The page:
Professor Mark J. Perry's Blog for Economics and Finance
Posted 8:59 AM Post Link
Not really as the other option is to be hanged.
The fact is nevertheless quite remarkable. Who would think that the country which leads the world in consumption of solar energy was China or that the laws of Salem offered property rights to women and had provisions for divorce which were almost unheard of in Europe?It is very easy to dismiss what does not fit our perception of what kind of society Iran is. Once we make a initial assessment decision (an anchor), this assessment colors our future decisions/perceptions. Predictably Irrational by Dan Arielly has some interesting experiments on how our decisions are influenced by pricing anchors. There is also a Harvard medical school prof who recently wrote a book about the influence of anchors in misdiagnosis in the medical profession. What he found was that once a physician had made an initial judgement about the diagnosis, he/she often stuck with the original diagnosis ignoring or dismissing other symptoms which did not fit leading to misdiagnosis.It is curious that we will be drawn to certain ideas while discarding others which don't fit our pre-conceived notions. Perhaps, things we think are counter-intuitive are also deserving of our attention.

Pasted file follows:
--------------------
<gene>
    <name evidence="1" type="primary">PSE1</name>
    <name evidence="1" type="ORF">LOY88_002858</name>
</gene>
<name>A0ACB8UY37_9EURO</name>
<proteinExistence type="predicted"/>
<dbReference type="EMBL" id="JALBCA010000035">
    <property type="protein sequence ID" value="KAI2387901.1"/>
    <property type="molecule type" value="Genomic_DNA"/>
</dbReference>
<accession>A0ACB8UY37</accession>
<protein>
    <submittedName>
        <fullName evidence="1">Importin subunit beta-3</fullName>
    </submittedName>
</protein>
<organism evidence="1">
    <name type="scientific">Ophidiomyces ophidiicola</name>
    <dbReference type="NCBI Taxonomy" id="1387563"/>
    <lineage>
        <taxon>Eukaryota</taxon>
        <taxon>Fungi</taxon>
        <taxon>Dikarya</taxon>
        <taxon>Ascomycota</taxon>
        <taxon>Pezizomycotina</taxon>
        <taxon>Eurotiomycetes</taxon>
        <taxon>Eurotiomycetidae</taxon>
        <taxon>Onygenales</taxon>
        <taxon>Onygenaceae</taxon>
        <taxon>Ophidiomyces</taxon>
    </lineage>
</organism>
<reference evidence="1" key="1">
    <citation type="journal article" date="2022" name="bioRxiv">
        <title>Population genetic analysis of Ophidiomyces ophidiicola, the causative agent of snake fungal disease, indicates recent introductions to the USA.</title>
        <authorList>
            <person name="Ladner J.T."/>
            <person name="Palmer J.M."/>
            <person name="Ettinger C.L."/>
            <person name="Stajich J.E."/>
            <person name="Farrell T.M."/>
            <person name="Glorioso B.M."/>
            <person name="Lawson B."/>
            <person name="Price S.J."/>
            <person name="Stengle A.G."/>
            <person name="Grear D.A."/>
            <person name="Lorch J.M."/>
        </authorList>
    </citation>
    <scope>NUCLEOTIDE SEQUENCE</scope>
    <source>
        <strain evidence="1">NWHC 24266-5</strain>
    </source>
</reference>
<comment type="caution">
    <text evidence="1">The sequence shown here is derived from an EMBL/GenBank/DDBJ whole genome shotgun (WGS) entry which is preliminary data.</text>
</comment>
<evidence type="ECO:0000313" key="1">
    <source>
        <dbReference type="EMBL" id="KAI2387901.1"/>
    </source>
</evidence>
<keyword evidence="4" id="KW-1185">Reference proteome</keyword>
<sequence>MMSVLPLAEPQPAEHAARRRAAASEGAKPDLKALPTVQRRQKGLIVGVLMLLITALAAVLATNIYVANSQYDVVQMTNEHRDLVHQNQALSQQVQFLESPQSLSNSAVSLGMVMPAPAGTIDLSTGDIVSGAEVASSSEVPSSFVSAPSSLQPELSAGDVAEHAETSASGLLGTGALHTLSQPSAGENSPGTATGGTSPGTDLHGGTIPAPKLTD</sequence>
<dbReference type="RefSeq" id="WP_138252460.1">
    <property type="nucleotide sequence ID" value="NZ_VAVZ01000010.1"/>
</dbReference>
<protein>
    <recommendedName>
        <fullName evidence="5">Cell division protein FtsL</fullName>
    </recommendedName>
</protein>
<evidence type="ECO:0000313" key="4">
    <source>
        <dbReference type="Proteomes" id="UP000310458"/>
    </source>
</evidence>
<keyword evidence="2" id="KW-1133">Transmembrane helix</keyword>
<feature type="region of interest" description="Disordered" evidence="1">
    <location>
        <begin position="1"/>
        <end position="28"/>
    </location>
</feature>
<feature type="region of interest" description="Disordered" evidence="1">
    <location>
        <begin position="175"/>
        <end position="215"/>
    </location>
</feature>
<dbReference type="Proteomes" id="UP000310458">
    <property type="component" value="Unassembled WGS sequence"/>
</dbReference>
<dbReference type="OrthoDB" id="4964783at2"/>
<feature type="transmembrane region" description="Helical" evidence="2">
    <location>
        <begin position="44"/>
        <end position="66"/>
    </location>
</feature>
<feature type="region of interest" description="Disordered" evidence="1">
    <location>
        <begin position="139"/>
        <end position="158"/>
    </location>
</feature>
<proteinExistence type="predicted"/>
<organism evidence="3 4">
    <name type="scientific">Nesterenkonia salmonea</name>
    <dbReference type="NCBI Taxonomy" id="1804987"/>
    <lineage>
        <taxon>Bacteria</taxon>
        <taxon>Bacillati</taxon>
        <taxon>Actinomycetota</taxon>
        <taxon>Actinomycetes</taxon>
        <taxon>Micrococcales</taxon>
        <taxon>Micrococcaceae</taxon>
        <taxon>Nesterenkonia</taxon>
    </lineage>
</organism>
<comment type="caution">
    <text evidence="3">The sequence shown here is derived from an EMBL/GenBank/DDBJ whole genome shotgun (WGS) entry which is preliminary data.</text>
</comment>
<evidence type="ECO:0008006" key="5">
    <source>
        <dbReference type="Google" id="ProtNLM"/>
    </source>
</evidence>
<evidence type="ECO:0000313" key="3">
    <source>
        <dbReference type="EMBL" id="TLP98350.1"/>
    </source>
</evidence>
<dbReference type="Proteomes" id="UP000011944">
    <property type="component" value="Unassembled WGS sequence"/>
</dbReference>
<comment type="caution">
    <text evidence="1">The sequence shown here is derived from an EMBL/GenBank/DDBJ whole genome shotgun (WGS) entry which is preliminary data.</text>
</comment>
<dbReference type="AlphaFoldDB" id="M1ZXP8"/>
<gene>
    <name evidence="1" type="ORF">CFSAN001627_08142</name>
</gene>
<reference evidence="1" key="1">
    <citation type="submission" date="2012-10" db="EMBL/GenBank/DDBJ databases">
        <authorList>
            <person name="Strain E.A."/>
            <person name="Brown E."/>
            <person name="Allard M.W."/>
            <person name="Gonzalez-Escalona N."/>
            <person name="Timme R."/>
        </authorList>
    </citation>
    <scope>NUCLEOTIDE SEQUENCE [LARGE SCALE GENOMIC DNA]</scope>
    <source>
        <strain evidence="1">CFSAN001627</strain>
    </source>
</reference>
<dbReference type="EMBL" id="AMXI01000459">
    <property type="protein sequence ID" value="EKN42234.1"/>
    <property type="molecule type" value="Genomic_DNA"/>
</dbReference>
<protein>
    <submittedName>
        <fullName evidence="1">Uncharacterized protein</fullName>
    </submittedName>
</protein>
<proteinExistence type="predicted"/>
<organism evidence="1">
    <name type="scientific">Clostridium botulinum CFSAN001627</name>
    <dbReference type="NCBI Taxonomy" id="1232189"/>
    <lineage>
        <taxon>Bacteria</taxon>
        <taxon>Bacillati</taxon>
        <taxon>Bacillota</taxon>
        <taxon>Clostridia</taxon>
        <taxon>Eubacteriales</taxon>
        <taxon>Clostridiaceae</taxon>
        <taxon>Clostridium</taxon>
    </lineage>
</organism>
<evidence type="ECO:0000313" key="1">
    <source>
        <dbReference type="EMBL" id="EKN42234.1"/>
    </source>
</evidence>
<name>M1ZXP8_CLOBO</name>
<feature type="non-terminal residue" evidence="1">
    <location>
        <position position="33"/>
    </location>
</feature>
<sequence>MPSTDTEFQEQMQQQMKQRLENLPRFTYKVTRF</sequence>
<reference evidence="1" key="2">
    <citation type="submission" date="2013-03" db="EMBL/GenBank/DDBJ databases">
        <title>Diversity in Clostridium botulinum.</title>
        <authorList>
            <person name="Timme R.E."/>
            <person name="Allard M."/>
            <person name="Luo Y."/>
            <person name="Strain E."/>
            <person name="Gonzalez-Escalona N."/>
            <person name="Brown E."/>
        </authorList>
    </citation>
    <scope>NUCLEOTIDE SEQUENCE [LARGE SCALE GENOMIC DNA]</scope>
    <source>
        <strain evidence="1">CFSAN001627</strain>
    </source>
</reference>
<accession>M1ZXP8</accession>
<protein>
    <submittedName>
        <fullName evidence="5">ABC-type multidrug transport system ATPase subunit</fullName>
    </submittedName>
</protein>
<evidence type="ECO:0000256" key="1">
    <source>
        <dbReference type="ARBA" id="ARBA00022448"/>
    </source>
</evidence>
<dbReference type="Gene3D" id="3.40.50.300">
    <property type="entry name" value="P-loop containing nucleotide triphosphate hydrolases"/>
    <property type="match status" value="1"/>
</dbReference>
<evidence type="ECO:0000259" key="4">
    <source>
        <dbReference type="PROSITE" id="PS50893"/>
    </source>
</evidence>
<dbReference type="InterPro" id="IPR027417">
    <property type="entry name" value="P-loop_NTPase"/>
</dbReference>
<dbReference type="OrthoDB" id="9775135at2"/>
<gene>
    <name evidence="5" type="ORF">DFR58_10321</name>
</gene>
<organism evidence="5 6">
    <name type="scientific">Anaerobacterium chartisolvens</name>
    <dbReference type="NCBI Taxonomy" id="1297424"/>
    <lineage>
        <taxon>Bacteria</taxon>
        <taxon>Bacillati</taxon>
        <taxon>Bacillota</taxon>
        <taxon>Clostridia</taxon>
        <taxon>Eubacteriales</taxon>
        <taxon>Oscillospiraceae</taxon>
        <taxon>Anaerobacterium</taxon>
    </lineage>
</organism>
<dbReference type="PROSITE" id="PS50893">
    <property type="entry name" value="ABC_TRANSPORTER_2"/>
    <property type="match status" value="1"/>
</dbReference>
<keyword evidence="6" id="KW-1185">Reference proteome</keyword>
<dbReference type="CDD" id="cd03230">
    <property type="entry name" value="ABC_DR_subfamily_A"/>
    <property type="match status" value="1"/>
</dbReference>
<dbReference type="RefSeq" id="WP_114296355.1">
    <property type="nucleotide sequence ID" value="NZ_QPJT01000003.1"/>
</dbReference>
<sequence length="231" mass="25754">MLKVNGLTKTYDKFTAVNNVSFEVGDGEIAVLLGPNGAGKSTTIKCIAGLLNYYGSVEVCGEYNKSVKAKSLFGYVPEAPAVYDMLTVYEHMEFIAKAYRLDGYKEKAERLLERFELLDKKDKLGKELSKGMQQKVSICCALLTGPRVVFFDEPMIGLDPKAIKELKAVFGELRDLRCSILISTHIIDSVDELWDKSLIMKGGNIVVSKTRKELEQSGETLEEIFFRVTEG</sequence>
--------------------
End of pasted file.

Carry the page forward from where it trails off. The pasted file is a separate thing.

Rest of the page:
So what's the motivation for Thailand being #1?
Sex change?!?!Hmmm, let's call it what it is, mutilation of one's sexual organs...Men who transpose themselves into 'pseudo women' can't give birth and women who change over faux men can't make someone pregnant...
Post a Comment
Dr. Mark J. Perry is a professor of economics and finance in the School of Management at the Flint campus of the University of Michigan.
Perry holds two graduate degrees in economics (M.A. and Ph.D.) from George Mason University near Washington, D.C. In addition, he holds an MBA degree in finance from the Curtis L. Carlson School of Management at the University of Minnesota. In addition to a faculty appointment at the University of Michigan-Flint, Perry is also a visiting scholar at The American Enterprise Institute in Washington, D.C.
View my complete profile